Wyoming Renegades (1955, directed by Fred F. Sears)

Brady Sutton (Philip Carey) used to be one of the most feared members of the Hole in the Wall Gang.  He robbed banks with Butch Cassidy (Gene Evans) and the Sundance Kid (William Bishop) and he developed a reputation for being a ruthless outlaw.  But that’s in the past.  Brady has spent three years in prison and now, he’s ready to return home, marry Nancy (Martha Hyer), and go straight.  Though most of the townspeople don’t trust Brady, he’s managed to find a sponsor in newcomer Charlie Veer (Douglas Kennedy), who has given Brady the money to open his own blacksmith shop.

Unfortunately, Brady might be done with the Hole in the Wall Gang but they’re not done with him.  When Brady spots some members of the gang in town, he realizes that they’re casing the bank.  Despite Brady’s attempts to warn the sheriff, the town assumes that Brady must be in on the plot.  Brady grows so frustrated that he finds himself tempted to go back to his old ways.  Meanwhile, Charlie is suddenly very interested in being introduced to the infamous Butch Cassidy himself.

Wyoming Renegades is a straight-forward, B-western.  The plot is nothing special but Philip Carey and Douglas Kennedy both give good Western performances and Gene Evans is memorably evil as Butch Cassidy.  For those who only know the characters as Paul Newman and Robert Redford’s performances in Butch Cassidy and the Sundance Kid, the most interesting thing about Wyoming Renegades will be seeing Cassidy and Sundance portrayed as being sadistic and humorless villains.  The truth about Cassidy and his gang is probably somewhere in-between the fun-loving rogues played by Newman and Redford and the unforgiving bastards presented in Wyoming Renegades.  In reality, it’s said that Butch Cassidy always tried to avoid killing people while Sundance rarely hesitated to draw his gun and start firing.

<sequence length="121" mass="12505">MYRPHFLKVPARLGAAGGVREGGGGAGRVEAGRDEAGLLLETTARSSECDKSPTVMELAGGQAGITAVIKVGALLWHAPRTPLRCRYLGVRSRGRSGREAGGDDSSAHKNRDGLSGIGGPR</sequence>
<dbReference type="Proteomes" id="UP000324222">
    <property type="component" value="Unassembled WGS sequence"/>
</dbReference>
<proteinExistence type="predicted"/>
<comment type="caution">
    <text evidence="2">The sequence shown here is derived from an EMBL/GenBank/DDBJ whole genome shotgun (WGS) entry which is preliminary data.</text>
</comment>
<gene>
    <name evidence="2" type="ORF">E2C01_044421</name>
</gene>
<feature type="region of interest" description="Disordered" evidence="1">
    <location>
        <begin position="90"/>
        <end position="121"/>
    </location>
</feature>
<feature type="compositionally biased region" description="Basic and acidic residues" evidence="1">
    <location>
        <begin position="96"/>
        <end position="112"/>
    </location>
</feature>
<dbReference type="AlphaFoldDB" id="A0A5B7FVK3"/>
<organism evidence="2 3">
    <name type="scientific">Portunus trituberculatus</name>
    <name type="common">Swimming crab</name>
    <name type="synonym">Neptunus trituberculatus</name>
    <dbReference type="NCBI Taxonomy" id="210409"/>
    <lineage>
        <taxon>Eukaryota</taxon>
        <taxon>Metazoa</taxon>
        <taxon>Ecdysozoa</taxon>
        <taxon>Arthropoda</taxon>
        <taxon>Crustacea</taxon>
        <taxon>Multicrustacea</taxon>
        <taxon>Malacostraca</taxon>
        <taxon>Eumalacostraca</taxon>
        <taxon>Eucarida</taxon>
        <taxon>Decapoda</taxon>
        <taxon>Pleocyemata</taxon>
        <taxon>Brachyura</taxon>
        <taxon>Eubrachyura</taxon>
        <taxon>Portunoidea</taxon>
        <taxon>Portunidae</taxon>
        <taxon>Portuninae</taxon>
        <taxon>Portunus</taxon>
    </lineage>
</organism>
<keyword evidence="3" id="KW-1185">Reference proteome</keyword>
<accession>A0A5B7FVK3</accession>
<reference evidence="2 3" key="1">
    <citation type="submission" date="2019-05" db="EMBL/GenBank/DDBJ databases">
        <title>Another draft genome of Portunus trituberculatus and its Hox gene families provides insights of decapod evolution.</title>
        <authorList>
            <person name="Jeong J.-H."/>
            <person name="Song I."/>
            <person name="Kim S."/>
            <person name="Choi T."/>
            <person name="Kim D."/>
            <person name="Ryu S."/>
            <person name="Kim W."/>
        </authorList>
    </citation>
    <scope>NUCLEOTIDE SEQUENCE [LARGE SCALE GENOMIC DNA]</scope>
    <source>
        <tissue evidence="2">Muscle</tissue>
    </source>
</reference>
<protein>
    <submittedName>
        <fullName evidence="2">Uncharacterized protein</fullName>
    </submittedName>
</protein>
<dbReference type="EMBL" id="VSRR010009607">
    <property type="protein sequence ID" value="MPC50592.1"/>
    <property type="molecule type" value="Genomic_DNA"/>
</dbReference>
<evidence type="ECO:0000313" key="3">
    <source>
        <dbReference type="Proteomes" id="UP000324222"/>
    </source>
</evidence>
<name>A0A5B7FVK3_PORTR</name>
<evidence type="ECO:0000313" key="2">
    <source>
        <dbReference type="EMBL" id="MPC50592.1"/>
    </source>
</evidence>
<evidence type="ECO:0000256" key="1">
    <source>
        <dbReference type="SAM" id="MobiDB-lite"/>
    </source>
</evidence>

As for Wyoming Renegades, the ending does feature an unexpected twist, with Nancy proving herself to be more than just a docile love interest.  Fans of classic television will want to keep an eye out for a young Aaron Spelling, playing a loathsome outlaw named Petie Carver.

Game Review: The Best Man (2021, Stephen Bond)

The Best Man is an entrant in 2021 Interactive Fiction competition.  Browse and experience all of the games by clicking here.

In The Best Man, you take control of Aiden.  He seems like a classic “nice guy” and that’s the problem.  When his best friend Laura calls him and asks if he would be willing to step in at the least minute and serve as the best man at her wedding to John, Aiden agrees.  Just from the opening conversation between you and Laura, it first seems that The Best Man is going to be one of those romantic comedy games where a nerdy guy goes on an everyday quest (like getting the wedding rings before the ceremony) and eventually “wins the girl.”

Instead, the game reveals that Aiden is not a reliable narrator.  He spends a lot of time in a fantasy world, where he and Laura are together and have a beautiful future but actually, it’s obvious that Laura has never considered him to be anything more than just a friend.  Aiden is so delusional and obsessive that, about halfway through the game, I wasn’t even sure that Laura had actually called him or that Laura even existed to begin with.  The game itself features a lot of minor tasks that need to get done before the wedding but the fact that the whole thing might be in Aiden’s head adds a new wrinkle to the usual romantic comedy.  Aiden may think about Laura abandoning her husband-to-be for him but the player knows that would be the worst thing that could happen.  It takes courage to write a game where you actively root against the person you’re playing and considerable skill to actually make it work.  Fortunately, Stephen Bond has both.

The Best Man is well-written with enough interesting details to make it worth replaying.  The mix of dark comedy and disturbing drama really pays off,

Play The Best Man.

The Covers of If

1957, by Edmund Emshwiller

If was science fiction magazine that was published from 1952 to 1974, by Quinn Publications.  Though If was never more than a modest success as far as sales went, it still published work from authors like Harlan Ellison, Robert A. Heinlin, and Larry Niven.  It also featured some of the best covers in the business.  Here are a few of the covers of If magazine: